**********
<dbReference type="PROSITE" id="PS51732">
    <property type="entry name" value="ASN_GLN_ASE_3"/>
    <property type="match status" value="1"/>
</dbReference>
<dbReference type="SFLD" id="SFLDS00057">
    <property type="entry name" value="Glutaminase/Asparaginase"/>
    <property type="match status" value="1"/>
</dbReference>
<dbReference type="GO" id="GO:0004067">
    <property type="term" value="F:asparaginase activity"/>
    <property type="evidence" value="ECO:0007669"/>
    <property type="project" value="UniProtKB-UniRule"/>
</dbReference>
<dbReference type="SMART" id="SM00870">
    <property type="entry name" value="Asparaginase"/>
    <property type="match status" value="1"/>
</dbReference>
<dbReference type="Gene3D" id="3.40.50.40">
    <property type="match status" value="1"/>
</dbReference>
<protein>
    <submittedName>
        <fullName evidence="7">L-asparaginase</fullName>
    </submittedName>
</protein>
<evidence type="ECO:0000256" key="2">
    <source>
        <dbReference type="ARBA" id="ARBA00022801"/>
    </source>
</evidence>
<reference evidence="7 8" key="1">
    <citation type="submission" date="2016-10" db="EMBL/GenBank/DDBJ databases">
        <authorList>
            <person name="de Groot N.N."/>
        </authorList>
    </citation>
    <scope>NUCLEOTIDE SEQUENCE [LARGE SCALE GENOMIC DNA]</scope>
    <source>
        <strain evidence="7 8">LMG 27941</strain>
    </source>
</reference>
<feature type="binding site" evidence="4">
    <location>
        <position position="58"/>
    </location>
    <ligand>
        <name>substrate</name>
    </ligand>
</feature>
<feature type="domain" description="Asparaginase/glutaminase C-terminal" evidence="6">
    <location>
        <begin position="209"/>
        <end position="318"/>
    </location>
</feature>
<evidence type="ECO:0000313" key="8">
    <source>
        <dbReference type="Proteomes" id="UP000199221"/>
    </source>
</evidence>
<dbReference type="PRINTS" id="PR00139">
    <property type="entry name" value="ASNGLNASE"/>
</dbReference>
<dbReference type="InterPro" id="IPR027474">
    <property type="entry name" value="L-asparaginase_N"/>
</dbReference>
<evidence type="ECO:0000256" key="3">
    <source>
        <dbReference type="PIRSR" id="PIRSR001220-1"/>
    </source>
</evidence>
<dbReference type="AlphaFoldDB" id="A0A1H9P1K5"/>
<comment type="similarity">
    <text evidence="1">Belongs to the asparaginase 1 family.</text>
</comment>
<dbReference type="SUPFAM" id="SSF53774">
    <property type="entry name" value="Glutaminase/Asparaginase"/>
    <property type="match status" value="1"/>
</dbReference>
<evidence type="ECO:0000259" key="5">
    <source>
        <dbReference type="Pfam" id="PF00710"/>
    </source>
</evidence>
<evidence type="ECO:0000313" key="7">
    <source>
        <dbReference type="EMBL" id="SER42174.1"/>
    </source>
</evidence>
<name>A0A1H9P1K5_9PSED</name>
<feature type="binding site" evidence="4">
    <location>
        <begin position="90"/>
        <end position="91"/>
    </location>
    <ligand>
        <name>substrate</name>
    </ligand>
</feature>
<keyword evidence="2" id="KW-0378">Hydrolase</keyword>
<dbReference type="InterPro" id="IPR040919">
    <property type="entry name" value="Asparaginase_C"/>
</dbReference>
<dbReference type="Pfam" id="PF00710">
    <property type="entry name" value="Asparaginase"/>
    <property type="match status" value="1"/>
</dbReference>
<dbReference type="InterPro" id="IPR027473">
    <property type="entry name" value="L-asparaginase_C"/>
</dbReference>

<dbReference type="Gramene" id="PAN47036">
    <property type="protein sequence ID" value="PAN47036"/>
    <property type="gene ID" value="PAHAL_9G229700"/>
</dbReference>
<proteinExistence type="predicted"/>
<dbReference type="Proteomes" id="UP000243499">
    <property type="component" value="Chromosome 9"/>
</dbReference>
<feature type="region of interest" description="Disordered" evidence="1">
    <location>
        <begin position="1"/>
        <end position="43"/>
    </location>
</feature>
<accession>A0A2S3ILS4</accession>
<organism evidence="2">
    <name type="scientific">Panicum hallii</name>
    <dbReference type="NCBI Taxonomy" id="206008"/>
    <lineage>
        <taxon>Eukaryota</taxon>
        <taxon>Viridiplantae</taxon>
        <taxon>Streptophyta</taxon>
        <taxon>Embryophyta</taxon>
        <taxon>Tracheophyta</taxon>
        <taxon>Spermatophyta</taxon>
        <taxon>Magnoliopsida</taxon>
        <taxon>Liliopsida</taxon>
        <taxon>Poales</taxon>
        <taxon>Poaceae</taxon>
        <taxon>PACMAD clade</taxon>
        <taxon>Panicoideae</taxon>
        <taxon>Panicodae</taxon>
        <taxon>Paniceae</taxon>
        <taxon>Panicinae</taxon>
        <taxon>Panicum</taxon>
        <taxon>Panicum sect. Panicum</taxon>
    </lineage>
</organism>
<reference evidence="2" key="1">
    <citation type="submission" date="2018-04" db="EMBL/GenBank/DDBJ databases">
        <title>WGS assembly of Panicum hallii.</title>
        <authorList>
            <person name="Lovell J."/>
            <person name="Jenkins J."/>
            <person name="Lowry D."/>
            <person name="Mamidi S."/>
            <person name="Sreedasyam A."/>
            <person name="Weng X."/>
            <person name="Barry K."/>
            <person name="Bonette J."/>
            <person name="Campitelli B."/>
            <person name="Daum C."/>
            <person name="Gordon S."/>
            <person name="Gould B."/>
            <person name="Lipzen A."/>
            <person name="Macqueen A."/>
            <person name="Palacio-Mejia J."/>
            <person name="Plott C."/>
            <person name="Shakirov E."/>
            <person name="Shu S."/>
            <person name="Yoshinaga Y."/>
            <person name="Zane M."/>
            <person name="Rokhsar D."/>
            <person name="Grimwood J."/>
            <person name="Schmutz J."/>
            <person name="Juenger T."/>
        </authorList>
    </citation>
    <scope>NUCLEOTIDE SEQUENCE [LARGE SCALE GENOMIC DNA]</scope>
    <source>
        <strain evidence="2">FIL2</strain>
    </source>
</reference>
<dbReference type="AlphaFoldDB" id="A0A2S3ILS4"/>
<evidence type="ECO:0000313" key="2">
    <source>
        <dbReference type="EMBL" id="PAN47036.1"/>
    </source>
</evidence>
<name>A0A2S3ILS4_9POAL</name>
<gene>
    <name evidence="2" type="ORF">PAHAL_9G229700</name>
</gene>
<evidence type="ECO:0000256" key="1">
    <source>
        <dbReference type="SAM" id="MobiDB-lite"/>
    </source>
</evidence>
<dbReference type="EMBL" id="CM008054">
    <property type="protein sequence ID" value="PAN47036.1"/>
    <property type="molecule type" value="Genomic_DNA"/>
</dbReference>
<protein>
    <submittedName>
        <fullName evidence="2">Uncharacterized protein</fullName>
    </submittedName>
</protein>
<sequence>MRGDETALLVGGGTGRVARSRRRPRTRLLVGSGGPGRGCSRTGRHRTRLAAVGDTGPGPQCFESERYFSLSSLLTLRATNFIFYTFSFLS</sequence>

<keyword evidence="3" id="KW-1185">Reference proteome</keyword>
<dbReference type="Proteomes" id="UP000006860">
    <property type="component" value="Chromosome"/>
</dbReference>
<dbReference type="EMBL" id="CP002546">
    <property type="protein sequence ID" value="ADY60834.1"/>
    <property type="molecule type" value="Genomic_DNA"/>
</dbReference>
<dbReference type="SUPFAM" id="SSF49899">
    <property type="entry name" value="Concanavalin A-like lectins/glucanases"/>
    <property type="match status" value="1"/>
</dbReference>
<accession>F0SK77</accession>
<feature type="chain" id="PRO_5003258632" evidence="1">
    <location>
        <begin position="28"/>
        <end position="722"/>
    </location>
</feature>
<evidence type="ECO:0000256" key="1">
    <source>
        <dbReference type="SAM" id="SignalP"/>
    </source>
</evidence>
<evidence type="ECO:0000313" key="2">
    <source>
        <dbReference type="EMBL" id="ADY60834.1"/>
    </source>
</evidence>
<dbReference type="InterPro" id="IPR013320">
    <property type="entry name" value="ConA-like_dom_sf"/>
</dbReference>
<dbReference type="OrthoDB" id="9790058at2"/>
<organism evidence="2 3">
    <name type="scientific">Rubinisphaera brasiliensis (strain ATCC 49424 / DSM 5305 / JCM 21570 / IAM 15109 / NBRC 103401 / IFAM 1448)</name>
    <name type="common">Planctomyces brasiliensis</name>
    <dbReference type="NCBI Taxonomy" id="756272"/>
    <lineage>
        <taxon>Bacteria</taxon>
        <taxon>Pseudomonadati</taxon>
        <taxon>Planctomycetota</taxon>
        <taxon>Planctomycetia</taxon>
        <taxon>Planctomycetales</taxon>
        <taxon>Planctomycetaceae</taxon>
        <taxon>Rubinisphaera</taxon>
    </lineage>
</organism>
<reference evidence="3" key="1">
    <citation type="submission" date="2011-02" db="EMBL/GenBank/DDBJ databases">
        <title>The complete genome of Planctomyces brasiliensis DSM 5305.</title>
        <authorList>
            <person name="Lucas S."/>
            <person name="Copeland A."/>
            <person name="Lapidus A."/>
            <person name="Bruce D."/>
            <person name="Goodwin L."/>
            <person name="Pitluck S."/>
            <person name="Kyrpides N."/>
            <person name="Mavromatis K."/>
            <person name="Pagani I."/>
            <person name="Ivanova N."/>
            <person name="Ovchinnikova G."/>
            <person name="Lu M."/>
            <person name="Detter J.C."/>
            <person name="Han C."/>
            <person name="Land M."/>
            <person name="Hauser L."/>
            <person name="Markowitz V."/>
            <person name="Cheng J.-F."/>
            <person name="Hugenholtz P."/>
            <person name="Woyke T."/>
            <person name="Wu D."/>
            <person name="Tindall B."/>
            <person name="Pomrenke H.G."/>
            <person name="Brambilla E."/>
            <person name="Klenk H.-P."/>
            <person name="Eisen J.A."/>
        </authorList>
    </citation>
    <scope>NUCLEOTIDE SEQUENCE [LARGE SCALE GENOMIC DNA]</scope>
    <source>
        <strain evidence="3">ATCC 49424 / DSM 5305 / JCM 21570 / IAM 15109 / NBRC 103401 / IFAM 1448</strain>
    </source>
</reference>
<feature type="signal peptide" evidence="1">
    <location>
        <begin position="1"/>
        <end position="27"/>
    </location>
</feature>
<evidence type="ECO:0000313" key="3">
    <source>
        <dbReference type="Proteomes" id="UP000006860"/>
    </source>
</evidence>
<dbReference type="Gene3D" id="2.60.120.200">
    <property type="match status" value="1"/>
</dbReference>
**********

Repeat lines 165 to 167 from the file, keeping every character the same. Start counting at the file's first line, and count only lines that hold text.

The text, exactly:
            <person name="Lipzen A."/>
            <person name="Macqueen A."/>
            <person name="Palacio-Mejia J."/>